The month of November saw Bitcoin continuing its October rally driving the price up to $38,000 with the news cycle routinely seasoned with teaser details of the US ETF race. This is a when, not if, question for the approval of US physical ETFs given the minute level of detail being edited with each revised submission. The SEC has clearly already decided to approve these funds and the best guess estimate is that announcement comes by the middle of January. Nobody would put this kind of effort into something that they were going to deny, and it’s a marked change from the past where regulator issued denials before getting this deep into the weeds. Of course, nobody knows when the approvals will come or how long between approval and launch, but there’s little doubt at this point that the ETFs are the biggest impending catalyst to price action in the weeks ahead.
Broadly speaking, there was a rally in risk assets in November with the Nasdaq 100 gaining 11% for the month. While we’re willing to debate the assertion that Bitcoin be considered risky, there’s no doubt that we’re in the minority and risk-on sentiment generally puts in a bid with crypto in general. Either way, the correlation between easier monetary policy and Bitcoin is well documented, especially as it relates to global liquidity.
The man with his finger on the scale continues to be Fed Chair Jerome Powell. The market believes he has finished hiking for the moment and is repricing everything. The 60/40 stock/bond portfolio had its best month since the fall of the Soviet Union according to research from Bank of America. Even Bitcoiners who, as a rule, dislike central banking are wise to remember the old saying “don’t fight the Fed”.
On-chain data was also positive with Bitcoin’s network hash rate reaching an all-time high of a almost 500 Exahash/second. Some analysts believe this is a last minute effort from large miners to upgrade their hardware prior to the halving as all of them prepare for the lower profit environment that will being in April. It’s still the case that mining stocks exhibit leverage tracking to the price of Bitcoin, in both directions. If you’re a bull, there might be some miners worth adding to your portfolio but we recommend doing extensive research to ensure the company has large cash reserves to survive the Hunger Games of the post-halving block reward. You don’t know how long you have to outlive those who don’t make it so you need ample cash reserves and nerves of steel.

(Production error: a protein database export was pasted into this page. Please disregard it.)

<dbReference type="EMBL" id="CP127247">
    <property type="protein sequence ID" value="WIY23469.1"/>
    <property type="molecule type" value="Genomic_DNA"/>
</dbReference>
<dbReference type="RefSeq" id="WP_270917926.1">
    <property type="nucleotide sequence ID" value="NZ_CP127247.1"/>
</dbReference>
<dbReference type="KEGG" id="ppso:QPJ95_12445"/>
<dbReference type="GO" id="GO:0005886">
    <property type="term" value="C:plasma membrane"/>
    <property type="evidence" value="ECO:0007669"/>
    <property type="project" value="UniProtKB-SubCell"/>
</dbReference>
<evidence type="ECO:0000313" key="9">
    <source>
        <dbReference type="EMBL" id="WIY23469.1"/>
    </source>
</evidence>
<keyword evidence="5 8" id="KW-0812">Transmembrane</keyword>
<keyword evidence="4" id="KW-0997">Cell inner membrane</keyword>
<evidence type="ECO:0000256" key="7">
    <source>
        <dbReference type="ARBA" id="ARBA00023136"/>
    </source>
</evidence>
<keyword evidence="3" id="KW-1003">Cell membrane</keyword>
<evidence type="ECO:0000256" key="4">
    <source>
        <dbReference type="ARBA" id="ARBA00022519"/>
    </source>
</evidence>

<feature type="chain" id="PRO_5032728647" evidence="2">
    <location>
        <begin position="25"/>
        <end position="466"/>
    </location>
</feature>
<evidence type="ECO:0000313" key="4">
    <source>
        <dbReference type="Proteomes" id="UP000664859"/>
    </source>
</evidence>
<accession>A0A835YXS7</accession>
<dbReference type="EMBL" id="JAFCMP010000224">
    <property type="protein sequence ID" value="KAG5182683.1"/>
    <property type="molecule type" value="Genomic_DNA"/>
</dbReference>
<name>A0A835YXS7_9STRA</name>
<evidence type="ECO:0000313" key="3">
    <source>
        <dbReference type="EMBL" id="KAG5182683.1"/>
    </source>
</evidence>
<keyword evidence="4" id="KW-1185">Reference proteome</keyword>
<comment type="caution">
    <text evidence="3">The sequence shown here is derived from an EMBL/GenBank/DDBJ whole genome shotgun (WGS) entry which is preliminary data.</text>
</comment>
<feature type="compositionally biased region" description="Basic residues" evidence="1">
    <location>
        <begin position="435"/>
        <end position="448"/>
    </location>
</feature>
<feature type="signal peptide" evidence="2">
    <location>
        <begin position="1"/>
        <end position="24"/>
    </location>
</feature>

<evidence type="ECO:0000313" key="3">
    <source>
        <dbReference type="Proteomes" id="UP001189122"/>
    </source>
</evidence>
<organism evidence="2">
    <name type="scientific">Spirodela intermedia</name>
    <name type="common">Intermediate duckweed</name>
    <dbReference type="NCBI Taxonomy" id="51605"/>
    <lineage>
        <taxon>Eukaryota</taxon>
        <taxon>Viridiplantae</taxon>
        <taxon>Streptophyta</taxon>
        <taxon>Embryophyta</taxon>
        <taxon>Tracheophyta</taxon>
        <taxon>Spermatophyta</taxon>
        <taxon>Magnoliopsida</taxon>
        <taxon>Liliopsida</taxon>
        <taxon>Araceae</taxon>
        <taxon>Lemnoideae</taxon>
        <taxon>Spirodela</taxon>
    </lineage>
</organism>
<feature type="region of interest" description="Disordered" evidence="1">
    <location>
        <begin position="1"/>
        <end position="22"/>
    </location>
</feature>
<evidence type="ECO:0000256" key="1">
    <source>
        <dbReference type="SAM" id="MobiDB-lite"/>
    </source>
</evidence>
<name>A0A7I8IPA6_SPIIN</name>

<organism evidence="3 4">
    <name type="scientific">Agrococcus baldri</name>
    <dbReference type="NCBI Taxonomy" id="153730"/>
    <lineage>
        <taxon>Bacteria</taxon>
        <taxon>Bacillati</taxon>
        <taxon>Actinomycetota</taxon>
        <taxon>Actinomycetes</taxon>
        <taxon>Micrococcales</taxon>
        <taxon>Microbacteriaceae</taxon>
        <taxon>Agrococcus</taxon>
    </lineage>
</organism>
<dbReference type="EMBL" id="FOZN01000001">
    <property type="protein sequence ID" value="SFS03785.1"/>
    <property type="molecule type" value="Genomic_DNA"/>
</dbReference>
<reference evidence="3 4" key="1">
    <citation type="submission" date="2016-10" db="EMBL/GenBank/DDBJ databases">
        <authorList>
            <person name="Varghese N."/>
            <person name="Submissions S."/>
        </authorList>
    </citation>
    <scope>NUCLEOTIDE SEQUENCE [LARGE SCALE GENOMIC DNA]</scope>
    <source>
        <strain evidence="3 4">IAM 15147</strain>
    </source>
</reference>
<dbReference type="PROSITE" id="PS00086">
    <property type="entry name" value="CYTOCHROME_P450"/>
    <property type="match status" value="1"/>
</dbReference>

As far as we’re concerned, Bitcoin and Bitcoin miners represent vastly different risks as investments. Held for the long-term we view Bitcoin as a low risk way to preserve purchasing power and appreciate from new participants in the network. Bitcoin mining, on the other hand, is a game that will eventually be won by those with access to the cheapest power and non-recourse capital for regular capex upgrades. We have nothing against investing in miners, there are several great public companies some of whom will survive for the long term, we are only suggesting investors act cautiously. We don’t recommend HODL’ing mining stocks in the second half the next year if you find yourself with a losing position.
CME Bitcoin Futures also hit an all-time high in November possibly indicating a rising institutional interest. This could also be a sign that the cash-settled futures contracts are standing in for physical Bitcoin given how strongly held the physical asset has become. Big institutions need liquidity.
Bitcoin’s liquidity is something we’ve been pondering recently. Assuming new, long term demand will arrive in the form of an ETF, total Bitcoin available for purchase should drop. As we’ve noted in the past: long term holders are not selling at these prices. 85% of Bitcoin is currently in the hands of wallets that have held for a year or more. Liquidity will be unlocked by a rising price, and as adoption continues (spurred on by Blackrock) this could be the speed limit on institutional adoption. Big institutions no doubt regard Bitcoin as insufficiently liquid to use, but as the price rises in the next bull run they will suffer the question of how to allocate as supply shrinks. It’s hard to see how this dynamic does anything other than move the price higher when rising demand meets fixed supply for an infinitely divisible asset. Put another way, a day will come where it becomes exceptionally expensive to be a “whole-coiner”. Plan your long term allocations accordingly
The final question on our minds as we move into December is whether there will be demand in the month ahead from those who have been on the sidelines all year. January could be full of tough conversations with clients for advisors who have stayed “on zero” for this year’s best performing asset class. Time will tell.